Long-Term Outcomes After the Fontan Operation
What are the long-term outcomes of patients undergoing the Fontan procedure?
A retrospective review was performed at a single center. Records of all patients undergoing a modified Fontan procedure at the Mayo Clinic between 1973 and 2012 were reviewed. Survival was determined by review of medical records, family contact, and use of the National Death Index. A questionnaire was sent to patients known to be alive at the time of the study.
Of the 1,052 patients included in the study, the underlying cardiac diagnosis was tricuspid atresia in 273 (26%), double inlet left ventricle in 271 (26%), heterotaxy in 135 (13%), pulmonary atresia/intact ventricular septum in 35 (3%), hypoplastic left heart syndrome in 24 (2%), and other in 314 (30%). Overall, 10-, 20-, and 30-year survival was 74%, 61%, and 43%, respectively. Factors associated with decreased overall or late survival in multivariate analysis included preoperative diuretic use, longer cardiopulmonary bypass time, operation prior to 1991, atrioventricular valve replacement at the time of Fontan, elevated post-bypass Fontan (>20 mm Hg) or left atrial (>13 mm Hg) pressures, prolonged chest tube drainage (>21 days), postoperative ventricular arrhythmias, renal insufficiency, and development of protein-losing enteropathy (PLE). For patients surviving at least 30 days after original Fontan operation, the 30-year freedom from death or reoperation was 33%, with most common late reoperations including pacemaker insertion/revision, Fontan revision/conversion, and atrioventricular valve repair or replacement. Clinically significant late atrial or ventricular arrhythmias occurred in 468 patients (44%), and 85 patients (9%) developed PLE, with 5-, 10-, and 20-year survival after diagnosis of PLE was 50%, 35%, and 19%, respectively.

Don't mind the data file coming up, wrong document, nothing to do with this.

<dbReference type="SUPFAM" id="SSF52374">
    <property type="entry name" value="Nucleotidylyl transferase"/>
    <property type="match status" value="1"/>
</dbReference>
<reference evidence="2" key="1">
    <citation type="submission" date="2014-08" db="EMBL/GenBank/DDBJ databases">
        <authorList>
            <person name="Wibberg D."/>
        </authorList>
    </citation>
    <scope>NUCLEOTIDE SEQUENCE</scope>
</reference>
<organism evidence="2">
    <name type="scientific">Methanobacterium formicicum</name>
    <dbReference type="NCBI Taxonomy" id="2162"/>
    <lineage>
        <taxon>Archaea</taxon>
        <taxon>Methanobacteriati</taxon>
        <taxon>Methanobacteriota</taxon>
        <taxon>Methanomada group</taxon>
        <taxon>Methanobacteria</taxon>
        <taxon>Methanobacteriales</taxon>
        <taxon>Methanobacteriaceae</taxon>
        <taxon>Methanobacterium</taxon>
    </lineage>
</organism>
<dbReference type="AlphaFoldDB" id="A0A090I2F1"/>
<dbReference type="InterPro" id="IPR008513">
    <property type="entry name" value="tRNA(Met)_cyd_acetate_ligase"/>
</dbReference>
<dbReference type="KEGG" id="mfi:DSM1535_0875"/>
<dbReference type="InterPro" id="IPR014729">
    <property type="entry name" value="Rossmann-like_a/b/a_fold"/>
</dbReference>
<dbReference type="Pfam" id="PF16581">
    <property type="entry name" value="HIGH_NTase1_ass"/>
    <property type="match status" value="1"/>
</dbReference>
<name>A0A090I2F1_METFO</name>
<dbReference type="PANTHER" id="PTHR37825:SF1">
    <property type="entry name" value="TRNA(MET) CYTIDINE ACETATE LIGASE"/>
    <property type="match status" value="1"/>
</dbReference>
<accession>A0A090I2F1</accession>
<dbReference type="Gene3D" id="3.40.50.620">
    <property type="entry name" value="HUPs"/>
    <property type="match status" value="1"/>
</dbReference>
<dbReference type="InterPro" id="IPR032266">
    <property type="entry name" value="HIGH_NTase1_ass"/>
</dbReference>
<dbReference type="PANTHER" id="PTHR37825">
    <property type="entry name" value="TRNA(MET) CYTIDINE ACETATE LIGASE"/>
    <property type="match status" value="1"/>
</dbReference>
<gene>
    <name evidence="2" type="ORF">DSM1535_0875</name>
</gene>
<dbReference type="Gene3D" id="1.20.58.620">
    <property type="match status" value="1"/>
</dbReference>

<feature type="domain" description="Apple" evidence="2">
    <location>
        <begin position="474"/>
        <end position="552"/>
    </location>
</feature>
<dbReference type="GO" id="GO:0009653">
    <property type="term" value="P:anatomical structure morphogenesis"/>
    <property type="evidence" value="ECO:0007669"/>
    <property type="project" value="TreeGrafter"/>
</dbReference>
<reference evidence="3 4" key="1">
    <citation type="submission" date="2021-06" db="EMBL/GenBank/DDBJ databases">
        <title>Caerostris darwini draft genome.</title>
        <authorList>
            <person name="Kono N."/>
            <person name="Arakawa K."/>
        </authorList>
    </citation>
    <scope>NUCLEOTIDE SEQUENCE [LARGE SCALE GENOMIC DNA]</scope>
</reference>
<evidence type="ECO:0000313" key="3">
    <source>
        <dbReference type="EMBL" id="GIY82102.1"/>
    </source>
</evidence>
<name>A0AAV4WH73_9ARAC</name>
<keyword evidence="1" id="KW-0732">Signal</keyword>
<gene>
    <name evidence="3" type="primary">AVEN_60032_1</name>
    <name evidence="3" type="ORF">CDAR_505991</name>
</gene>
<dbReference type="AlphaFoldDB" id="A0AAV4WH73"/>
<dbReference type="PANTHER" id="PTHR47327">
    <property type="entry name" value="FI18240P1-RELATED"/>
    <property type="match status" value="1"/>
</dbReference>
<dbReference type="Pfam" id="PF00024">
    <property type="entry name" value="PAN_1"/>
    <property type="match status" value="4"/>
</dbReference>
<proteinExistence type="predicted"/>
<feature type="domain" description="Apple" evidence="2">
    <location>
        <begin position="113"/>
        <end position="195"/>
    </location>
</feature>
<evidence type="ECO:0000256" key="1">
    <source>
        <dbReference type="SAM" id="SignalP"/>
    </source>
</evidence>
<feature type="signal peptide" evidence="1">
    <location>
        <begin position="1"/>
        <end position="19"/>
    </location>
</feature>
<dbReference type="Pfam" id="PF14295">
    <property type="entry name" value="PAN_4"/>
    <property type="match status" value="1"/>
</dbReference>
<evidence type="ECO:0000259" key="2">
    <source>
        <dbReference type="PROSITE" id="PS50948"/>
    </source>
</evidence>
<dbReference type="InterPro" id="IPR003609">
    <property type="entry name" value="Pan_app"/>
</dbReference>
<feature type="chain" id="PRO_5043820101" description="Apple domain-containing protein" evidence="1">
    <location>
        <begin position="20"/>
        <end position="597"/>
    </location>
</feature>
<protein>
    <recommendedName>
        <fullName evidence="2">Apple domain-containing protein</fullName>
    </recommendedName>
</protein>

Survival after Fontan has improved over the last 40 years, although development of PLE, arrhythmias, and need for re-operation remain significant challenges.
The Fontan procedure has evolved significantly since its inception. Surgical techniques have changed, with most patients undergoing lateral tunnel or extracardiac Fontan procedures in the more recent surgical era. Additionally, the cardiac substrate has changed, with a larger number of patients with single right ventricles undergoing palliation to the Fontan. Despite these changes, the physiologic basis of the Fontan, with risk of increased systemic venous pressure, remains. The overall long-term survival of 43% is indicative of the challenges of the care of the adult with Fontan circulation. In this cohort, the mortality associated with Fontan conversion was 10%, which contributed to the overall mortality reported in the study. Decisions as to the optimal timing of interventions such as Fontan conversion and transplantation continue to present major challenges to the care of this complex population. Although advances in therapy for PLE may decrease risks for future patients, the development of PLE in this population was ominous, with 19% survival 20 years after a PLE diagnosis.
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